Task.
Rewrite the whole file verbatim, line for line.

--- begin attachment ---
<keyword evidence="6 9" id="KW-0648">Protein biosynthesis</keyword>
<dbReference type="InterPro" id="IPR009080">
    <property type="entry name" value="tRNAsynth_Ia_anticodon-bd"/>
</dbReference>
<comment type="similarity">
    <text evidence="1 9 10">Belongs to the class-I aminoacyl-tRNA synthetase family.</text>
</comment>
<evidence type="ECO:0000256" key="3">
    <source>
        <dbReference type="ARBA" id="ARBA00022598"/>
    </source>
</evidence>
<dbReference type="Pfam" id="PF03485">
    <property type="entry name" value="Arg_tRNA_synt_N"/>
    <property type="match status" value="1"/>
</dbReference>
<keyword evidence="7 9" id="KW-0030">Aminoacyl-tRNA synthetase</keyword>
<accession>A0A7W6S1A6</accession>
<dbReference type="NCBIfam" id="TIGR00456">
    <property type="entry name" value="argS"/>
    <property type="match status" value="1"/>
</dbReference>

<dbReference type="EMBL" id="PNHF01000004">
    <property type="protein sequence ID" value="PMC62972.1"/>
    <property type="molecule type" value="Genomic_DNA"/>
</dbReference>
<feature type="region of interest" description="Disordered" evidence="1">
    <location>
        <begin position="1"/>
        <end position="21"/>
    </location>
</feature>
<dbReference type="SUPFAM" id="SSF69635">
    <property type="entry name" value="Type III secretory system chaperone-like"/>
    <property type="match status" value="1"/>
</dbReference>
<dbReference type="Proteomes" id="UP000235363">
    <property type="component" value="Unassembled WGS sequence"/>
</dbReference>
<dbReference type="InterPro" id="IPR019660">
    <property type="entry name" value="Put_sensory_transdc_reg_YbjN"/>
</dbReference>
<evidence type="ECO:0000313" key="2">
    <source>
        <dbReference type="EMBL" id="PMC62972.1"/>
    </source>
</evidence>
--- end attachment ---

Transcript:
<keyword evidence="6 9" id="KW-0648">Protein biosynthesis</keyword>
<dbReference type="InterPro" id="IPR009080">
    <property type="entry name" value="tRNAsynth_Ia_anticodon-bd"/>
</dbReference>
<comment type="similarity">
    <text evidence="1 9 10">Belongs to the class-I aminoacyl-tRNA synthetase family.</text>
</comment>
<evidence type="ECO:0000256" key="3">
    <source>
        <dbReference type="ARBA" id="ARBA00022598"/>
    </source>
</evidence>
<dbReference type="Pfam" id="PF03485">
    <property type="entry name" value="Arg_tRNA_synt_N"/>
    <property type="match status" value="1"/>
</dbReference>
<keyword evidence="7 9" id="KW-0030">Aminoacyl-tRNA synthetase</keyword>
<accession>A0A7W6S1A6</accession>
<dbReference type="NCBIfam" id="TIGR00456">
    <property type="entry name" value="argS"/>
    <property type="match status" value="1"/>
</dbReference>

<dbReference type="EMBL" id="PNHF01000004">
    <property type="protein sequence ID" value="PMC62972.1"/>
    <property type="molecule type" value="Genomic_DNA"/>
</dbReference>
<feature type="region of interest" description="Disordered" evidence="1">
    <location>
        <begin position="1"/>
        <end position="21"/>
    </location>
</feature>
<dbReference type="SUPFAM" id="SSF69635">
    <property type="entry name" value="Type III secretory system chaperone-like"/>
    <property type="match status" value="1"/>
</dbReference>
<dbReference type="Proteomes" id="UP000235363">
    <property type="component" value="Unassembled WGS sequence"/>
</dbReference>
<dbReference type="InterPro" id="IPR019660">
    <property type="entry name" value="Put_sensory_transdc_reg_YbjN"/>
</dbReference>
<evidence type="ECO:0000313" key="2">
    <source>
        <dbReference type="EMBL" id="PMC62972.1"/>
    </source>
</evidence>